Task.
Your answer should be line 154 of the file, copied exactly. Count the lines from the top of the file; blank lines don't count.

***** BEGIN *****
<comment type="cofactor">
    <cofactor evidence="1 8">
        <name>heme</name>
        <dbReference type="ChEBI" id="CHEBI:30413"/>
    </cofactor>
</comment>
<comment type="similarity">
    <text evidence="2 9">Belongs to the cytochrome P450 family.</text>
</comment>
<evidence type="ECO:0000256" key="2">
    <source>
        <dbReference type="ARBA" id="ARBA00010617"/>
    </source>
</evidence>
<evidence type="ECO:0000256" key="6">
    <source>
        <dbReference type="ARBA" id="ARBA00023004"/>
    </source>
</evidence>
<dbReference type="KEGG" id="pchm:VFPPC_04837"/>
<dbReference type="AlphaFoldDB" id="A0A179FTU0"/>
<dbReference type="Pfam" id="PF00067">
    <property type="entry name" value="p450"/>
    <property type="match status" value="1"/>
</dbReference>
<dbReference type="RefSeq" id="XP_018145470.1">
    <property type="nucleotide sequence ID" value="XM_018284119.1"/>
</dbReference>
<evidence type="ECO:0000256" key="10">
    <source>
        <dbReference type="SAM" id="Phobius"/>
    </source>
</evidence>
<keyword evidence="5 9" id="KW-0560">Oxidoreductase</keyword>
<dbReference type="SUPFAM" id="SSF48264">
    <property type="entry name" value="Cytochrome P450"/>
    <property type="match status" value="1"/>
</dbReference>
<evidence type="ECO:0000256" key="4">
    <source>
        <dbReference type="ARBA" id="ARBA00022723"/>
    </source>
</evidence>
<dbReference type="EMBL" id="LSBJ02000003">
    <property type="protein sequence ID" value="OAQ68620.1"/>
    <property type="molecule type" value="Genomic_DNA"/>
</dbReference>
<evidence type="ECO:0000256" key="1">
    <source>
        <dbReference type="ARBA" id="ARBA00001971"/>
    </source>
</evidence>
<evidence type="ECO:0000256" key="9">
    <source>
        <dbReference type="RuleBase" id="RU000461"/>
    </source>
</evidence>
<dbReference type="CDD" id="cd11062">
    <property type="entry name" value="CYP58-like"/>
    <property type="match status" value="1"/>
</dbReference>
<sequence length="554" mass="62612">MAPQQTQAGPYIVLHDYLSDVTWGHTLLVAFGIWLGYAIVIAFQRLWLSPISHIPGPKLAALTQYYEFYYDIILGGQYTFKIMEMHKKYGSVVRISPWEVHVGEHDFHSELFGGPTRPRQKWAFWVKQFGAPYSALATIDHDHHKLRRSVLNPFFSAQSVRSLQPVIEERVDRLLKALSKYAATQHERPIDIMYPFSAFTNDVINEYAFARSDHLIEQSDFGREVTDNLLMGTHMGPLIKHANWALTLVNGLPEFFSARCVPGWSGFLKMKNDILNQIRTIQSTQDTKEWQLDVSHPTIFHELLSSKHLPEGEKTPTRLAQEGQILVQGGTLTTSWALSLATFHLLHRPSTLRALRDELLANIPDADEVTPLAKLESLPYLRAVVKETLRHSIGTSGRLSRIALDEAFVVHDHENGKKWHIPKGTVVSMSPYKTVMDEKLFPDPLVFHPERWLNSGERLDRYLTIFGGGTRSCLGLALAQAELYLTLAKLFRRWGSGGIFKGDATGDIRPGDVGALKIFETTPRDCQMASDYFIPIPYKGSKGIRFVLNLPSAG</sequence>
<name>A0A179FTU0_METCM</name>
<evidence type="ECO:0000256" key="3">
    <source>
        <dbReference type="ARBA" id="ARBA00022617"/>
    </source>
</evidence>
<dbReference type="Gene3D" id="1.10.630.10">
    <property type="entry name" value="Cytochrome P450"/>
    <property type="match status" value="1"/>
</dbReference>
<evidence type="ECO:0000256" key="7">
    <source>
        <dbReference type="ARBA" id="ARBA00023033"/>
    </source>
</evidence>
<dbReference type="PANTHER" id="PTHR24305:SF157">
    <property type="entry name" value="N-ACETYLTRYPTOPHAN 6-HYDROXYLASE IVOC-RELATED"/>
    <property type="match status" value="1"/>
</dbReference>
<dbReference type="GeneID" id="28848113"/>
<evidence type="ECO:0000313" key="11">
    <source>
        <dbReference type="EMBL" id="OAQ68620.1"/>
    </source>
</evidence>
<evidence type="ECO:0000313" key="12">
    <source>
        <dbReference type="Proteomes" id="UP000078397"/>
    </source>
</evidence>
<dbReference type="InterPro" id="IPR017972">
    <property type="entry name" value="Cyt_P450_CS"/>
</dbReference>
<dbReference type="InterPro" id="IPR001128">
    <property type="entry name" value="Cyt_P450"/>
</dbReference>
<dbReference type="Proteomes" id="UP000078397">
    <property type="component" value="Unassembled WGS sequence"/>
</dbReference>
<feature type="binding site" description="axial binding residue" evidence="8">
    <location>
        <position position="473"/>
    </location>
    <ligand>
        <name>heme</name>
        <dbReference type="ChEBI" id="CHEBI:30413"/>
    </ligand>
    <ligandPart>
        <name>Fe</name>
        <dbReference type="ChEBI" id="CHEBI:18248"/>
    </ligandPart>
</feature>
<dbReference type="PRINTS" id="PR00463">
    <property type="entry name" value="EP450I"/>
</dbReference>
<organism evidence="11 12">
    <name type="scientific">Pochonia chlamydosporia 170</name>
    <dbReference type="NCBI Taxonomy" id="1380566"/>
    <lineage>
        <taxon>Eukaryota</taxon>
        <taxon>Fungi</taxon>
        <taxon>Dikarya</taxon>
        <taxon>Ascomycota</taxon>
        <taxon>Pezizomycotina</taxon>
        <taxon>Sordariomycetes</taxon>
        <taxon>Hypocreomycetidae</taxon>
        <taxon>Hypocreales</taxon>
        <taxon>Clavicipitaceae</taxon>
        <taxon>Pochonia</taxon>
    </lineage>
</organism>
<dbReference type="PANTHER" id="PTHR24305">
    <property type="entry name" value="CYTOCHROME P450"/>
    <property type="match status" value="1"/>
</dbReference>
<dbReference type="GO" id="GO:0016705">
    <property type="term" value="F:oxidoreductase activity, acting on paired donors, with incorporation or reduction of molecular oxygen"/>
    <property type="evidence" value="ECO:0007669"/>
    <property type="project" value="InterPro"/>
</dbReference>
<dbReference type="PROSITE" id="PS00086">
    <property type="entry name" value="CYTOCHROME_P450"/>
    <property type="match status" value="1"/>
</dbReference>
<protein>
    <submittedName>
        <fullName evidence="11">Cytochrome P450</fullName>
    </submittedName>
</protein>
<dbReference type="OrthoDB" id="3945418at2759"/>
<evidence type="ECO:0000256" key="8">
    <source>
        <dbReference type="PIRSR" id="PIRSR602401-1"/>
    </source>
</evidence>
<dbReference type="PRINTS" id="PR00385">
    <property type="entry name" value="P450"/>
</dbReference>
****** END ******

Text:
    <source>